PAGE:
Call goes up to 'bring back the ruck' in England

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    13 Jan 2018     Getty Images

Former England Test halfback Austin Healey said in his Daily Telegraph column that the breakdown had become 'an unholy mess'.

Healey said any breakdown had enough examples and said a frame-by- frame analysis of a breakdown would provide at least three players committing penalty offences.

"I often hear referees talk about players 'painting a picture' at a ruck, which is basically code for pretending to be following the laws. It's condoned cheating," he said.

Healey said he had sympathy for referees.

"They are in an impossible position. If every player at the ruck is cheating then who do you choose to penalise? Yet when they make their decision. You can also understand why the penalised team are angry that they, rather than the equally-culpable opposition, are punished," he said.

The first offender was invariably the tackler at the breakdown.

"In previous years as the tackler you would want to finish on top of the ball-carrier so you could get straight back to your feet and compete for the ball.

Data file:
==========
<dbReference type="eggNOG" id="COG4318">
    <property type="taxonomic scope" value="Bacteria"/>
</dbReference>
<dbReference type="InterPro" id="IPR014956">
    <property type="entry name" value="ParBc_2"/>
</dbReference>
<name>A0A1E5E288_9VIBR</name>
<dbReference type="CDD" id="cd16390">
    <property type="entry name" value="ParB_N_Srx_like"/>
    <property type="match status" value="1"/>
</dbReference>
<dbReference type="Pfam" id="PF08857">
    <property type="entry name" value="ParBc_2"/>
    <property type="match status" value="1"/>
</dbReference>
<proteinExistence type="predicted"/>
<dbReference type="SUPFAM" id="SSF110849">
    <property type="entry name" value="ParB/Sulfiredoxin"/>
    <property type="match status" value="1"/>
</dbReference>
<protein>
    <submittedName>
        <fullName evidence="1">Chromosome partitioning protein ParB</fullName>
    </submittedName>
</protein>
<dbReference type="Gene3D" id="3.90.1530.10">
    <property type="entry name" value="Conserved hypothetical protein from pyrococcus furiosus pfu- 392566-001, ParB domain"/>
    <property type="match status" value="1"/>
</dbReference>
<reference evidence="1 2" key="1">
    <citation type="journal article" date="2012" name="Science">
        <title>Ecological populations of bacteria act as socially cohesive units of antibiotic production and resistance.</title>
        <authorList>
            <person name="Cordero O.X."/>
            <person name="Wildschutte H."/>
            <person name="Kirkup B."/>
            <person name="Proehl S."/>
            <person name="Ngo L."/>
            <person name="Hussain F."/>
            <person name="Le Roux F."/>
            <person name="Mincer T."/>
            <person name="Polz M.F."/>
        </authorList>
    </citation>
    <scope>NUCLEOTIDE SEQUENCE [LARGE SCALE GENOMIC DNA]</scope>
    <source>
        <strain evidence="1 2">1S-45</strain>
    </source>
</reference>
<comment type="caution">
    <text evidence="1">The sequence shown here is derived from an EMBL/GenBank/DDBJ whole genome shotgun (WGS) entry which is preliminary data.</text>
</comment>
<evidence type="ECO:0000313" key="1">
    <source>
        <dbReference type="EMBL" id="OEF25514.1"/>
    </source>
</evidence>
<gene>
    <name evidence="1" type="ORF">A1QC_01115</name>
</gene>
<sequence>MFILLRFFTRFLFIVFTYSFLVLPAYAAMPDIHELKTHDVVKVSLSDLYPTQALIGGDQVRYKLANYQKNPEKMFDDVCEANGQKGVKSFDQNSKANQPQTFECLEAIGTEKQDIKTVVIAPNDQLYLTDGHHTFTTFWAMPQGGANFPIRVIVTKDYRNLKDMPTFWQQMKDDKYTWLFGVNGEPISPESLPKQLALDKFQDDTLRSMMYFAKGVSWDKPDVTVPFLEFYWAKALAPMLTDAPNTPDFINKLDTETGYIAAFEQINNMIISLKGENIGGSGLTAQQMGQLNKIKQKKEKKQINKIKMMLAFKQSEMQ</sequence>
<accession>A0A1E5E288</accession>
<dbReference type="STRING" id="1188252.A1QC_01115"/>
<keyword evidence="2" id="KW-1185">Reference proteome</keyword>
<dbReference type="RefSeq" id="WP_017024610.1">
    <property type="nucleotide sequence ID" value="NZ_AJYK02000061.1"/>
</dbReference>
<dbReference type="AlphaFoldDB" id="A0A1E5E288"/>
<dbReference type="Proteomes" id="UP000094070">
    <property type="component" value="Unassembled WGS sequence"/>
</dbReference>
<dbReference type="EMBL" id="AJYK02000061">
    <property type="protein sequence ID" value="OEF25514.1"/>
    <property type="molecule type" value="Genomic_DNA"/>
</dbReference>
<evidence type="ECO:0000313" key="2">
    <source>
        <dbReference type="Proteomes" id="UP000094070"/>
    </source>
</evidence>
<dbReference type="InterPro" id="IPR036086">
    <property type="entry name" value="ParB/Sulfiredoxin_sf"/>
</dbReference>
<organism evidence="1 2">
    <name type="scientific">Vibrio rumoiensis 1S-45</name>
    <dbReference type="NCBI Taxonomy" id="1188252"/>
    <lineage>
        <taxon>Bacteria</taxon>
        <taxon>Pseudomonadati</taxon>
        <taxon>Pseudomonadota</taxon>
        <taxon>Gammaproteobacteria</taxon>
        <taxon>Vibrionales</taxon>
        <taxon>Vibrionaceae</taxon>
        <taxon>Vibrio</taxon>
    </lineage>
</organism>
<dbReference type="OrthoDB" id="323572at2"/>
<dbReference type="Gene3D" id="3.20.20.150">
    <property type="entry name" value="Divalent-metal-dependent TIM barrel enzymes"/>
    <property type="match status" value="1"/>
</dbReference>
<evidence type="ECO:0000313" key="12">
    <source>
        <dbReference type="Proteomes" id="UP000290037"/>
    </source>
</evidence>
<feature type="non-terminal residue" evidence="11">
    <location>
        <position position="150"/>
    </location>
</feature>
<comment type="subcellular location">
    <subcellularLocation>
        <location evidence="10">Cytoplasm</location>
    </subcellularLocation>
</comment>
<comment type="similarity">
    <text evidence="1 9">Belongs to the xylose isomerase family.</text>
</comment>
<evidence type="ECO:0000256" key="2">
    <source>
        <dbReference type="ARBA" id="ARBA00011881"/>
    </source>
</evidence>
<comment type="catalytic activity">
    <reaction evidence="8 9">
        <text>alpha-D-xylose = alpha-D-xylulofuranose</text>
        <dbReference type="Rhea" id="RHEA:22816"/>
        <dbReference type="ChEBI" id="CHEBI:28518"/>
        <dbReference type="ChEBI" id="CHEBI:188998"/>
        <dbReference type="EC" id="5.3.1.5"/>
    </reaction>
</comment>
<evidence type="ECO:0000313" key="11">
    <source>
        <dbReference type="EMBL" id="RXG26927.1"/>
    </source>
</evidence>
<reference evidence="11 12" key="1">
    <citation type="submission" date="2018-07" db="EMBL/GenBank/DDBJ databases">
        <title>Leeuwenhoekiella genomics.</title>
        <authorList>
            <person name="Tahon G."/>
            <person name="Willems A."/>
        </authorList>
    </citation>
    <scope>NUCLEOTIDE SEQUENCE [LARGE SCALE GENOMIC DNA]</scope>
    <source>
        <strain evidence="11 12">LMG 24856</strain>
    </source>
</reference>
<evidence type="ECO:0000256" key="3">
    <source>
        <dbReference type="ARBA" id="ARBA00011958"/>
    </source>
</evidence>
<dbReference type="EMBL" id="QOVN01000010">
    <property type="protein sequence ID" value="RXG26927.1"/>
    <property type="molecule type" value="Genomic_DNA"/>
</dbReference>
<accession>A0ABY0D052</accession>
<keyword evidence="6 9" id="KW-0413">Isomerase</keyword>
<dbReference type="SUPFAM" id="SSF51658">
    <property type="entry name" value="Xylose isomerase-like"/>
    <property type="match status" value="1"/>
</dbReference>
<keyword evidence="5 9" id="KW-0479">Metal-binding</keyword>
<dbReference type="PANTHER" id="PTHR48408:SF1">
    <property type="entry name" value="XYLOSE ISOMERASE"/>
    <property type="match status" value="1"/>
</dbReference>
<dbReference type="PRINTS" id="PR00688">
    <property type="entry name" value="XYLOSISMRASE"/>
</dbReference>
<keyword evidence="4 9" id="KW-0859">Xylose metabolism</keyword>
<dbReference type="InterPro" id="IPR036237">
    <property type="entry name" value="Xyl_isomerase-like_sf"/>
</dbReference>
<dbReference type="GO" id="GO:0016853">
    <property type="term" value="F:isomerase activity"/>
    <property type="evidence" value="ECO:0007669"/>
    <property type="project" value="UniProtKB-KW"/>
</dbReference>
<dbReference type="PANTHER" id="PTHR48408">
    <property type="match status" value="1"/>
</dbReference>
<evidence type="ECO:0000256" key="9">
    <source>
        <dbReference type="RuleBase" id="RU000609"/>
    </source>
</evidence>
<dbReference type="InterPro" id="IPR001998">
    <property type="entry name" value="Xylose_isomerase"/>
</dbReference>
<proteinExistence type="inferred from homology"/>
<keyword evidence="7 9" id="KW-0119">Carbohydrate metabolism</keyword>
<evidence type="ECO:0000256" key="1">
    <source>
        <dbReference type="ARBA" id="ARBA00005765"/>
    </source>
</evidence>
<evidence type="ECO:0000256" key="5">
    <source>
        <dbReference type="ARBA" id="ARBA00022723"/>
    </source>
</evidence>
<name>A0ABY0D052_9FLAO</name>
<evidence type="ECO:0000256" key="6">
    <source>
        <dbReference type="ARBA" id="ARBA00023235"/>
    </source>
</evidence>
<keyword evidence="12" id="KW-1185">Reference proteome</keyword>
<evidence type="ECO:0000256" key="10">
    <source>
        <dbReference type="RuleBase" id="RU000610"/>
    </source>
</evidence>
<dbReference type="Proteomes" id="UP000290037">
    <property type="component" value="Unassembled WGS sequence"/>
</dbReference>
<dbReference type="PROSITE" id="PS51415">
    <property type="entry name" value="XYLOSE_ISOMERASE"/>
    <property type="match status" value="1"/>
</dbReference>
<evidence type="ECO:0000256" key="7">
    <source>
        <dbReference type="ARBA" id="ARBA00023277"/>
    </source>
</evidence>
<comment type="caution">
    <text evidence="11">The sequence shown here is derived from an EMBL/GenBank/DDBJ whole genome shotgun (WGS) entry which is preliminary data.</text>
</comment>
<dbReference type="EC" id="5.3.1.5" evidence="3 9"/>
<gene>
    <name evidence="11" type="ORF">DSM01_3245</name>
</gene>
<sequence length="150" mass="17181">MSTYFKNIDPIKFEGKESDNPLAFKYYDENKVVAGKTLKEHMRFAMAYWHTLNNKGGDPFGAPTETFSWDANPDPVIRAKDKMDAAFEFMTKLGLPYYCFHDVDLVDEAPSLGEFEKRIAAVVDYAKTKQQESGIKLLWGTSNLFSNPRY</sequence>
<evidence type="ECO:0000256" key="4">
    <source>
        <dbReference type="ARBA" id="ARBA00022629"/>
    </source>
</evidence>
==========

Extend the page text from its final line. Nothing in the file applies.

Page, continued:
"However, the laws now state that the tackler must completely release the ball-carrier and come back through the gate before competing for the ball, which is virtually impossible. So now it is more of an advantage to be underneath the ball-carrier. This allows you to slow the ball down by holding the ball-carrier's arm into his body to prevent him presenting the ball long," he said.

Healey said he was convinced that it was impossible to clear out a player who has got over the ball in full accordance with the laws.

Healey said World Rugby had an image of what they thought the ruck should look like on their web site and you had to ask yourself the last time you had seen that happen in a game.

He outlined other examples and said they all occurred at nearly every ruck.

"So what is to be done?" he asked.

"Simple: bring back rucking. Remove the lottery and allow players to self-police the ruck. Players will very quickly learn that there are real consequences to lying on the wrong side of a ruck.

"There will be some psychopaths who are prepared to take a slice of shoe-pie for trying to slow the ball down but that is their choice.

"I know people are squeamish about the use of boots but I truly believe that it would make the game safer in the long term. It would also paint a much clearer picture for the referees," he said.